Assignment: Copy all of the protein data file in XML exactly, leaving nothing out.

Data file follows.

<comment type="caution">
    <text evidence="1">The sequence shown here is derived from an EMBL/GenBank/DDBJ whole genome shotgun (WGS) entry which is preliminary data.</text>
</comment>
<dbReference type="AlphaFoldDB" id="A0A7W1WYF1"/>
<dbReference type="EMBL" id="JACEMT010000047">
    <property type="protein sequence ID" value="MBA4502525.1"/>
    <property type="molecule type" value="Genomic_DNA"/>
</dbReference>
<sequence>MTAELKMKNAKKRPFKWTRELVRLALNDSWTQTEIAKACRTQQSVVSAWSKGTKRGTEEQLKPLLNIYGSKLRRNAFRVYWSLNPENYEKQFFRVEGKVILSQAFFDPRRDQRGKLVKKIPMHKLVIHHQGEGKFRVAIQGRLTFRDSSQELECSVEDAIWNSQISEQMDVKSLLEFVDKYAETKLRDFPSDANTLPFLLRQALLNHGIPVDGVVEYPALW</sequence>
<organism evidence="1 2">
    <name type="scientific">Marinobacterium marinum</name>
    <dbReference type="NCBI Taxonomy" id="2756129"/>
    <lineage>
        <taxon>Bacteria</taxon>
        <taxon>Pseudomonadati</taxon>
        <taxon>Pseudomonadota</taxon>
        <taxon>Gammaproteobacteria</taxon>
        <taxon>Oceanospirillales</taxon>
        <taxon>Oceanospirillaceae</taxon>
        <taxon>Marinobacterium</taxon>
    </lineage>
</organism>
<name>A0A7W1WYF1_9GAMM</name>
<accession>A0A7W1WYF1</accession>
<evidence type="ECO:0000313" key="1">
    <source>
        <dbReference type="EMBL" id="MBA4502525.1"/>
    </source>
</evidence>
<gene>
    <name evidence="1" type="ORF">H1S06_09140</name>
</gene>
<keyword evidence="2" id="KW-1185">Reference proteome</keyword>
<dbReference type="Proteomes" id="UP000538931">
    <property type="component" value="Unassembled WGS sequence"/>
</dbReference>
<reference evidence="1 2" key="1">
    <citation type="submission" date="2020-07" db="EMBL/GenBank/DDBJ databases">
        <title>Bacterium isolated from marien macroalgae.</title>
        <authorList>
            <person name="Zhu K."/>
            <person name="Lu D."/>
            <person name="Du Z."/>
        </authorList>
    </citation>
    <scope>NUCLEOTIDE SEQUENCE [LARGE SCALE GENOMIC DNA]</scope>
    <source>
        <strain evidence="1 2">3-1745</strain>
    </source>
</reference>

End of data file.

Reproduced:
<comment type="caution">
    <text evidence="1">The sequence shown here is derived from an EMBL/GenBank/DDBJ whole genome shotgun (WGS) entry which is preliminary data.</text>
</comment>
<dbReference type="AlphaFoldDB" id="A0A7W1WYF1"/>
<dbReference type="EMBL" id="JACEMT010000047">
    <property type="protein sequence ID" value="MBA4502525.1"/>
    <property type="molecule type" value="Genomic_DNA"/>
</dbReference>
<sequence>MTAELKMKNAKKRPFKWTRELVRLALNDSWTQTEIAKACRTQQSVVSAWSKGTKRGTEEQLKPLLNIYGSKLRRNAFRVYWSLNPENYEKQFFRVEGKVILSQAFFDPRRDQRGKLVKKIPMHKLVIHHQGEGKFRVAIQGRLTFRDSSQELECSVEDAIWNSQISEQMDVKSLLEFVDKYAETKLRDFPSDANTLPFLLRQALLNHGIPVDGVVEYPALW</sequence>
<organism evidence="1 2">
    <name type="scientific">Marinobacterium marinum</name>
    <dbReference type="NCBI Taxonomy" id="2756129"/>
    <lineage>
        <taxon>Bacteria</taxon>
        <taxon>Pseudomonadati</taxon>
        <taxon>Pseudomonadota</taxon>
        <taxon>Gammaproteobacteria</taxon>
        <taxon>Oceanospirillales</taxon>
        <taxon>Oceanospirillaceae</taxon>
        <taxon>Marinobacterium</taxon>
    </lineage>
</organism>
<name>A0A7W1WYF1_9GAMM</name>
<accession>A0A7W1WYF1</accession>
<evidence type="ECO:0000313" key="1">
    <source>
        <dbReference type="EMBL" id="MBA4502525.1"/>
    </source>
</evidence>
<gene>
    <name evidence="1" type="ORF">H1S06_09140</name>
</gene>
<keyword evidence="2" id="KW-1185">Reference proteome</keyword>
<dbReference type="Proteomes" id="UP000538931">
    <property type="component" value="Unassembled WGS sequence"/>
</dbReference>
<reference evidence="1 2" key="1">
    <citation type="submission" date="2020-07" db="EMBL/GenBank/DDBJ databases">
        <title>Bacterium isolated from marien macroalgae.</title>
        <authorList>
            <person name="Zhu K."/>
            <person name="Lu D."/>
            <person name="Du Z."/>
        </authorList>
    </citation>
    <scope>NUCLEOTIDE SEQUENCE [LARGE SCALE GENOMIC DNA]</scope>
    <source>
        <strain evidence="1 2">3-1745</strain>
    </source>
</reference>